Publish: 13 Feb 2020, 02:20 pm
Telling the economic cost from the virus outbreak in China is too early, but the risk to global growth should be "mild," said Kristalina Georgieva, head of the International Monetary Fund, Wednesday.
The death toll from China's new coronavirus epidemic has risen above 1,350 but expectations have increased that the outbreak could peak later this month.
The IMF is expecting a “V-shaped impact,” with a sharp decline in activity in China followed by a sharp recovery, meaning there likely will only be a “mild impact on the rest of the world,” Georgieva said on CNBC.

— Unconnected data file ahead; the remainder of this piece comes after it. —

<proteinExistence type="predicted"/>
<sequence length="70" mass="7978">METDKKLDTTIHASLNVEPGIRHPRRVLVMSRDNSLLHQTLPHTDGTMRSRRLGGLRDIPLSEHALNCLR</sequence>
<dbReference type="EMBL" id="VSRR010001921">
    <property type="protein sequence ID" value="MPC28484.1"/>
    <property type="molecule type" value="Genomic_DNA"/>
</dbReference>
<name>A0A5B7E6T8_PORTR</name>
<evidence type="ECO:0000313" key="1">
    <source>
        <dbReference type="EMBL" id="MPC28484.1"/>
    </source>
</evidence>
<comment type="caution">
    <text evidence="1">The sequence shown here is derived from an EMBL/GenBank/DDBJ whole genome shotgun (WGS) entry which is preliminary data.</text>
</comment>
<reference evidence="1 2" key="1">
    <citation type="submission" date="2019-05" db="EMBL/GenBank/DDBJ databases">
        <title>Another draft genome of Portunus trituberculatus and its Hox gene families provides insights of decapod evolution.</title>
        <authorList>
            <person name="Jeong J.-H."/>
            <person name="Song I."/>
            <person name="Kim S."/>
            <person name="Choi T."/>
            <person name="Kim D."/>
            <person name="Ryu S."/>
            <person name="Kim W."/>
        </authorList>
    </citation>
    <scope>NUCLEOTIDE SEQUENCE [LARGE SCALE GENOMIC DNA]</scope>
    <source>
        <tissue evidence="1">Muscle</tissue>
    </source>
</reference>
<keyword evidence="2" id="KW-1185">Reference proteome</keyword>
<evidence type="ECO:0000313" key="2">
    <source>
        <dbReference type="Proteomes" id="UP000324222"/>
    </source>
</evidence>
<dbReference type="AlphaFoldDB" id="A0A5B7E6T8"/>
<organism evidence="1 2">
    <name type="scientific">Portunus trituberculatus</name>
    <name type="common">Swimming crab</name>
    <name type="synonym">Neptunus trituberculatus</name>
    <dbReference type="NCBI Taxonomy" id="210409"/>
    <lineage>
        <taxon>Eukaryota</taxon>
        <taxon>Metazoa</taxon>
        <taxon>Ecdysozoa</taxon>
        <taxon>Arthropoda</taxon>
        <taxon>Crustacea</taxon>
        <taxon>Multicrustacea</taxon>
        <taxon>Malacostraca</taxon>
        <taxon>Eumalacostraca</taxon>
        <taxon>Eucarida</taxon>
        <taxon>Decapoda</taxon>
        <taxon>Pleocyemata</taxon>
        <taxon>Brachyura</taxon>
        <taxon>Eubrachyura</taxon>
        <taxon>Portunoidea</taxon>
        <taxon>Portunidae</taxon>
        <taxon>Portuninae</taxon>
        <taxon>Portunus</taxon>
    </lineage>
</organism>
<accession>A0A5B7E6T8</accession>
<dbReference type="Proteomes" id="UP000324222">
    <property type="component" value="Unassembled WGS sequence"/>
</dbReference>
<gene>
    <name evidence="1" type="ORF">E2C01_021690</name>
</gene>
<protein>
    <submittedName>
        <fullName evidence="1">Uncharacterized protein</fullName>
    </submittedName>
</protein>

But she cautioned: “It is still too early to make projections,” and the global economy is “somewhat less strong” than it was when China faced the SARS virus epidemic in 2003.
“China was different, the world was different. This virus is clearly more impactful and the world economy then was very strong,” she said.
The IMF projects China’s economy will grow 6.0 percent this year, compared to 10 percent in 2003.
Similarly, US officials are reluctant to provide forecasts but say the impact on the American economy is likely to be short-lived.
"Without doubt, it has a significant impact in China," Treasury Secretary Steven Mnuchin told lawmakers on Wednesday. Yet "I don't anticipate the coronavirus to have any effects beyond this year" for the US economy.
He repeated Federal Reserve Chairman Jerome Powell's words, adding, "We're watching really closely, clearly."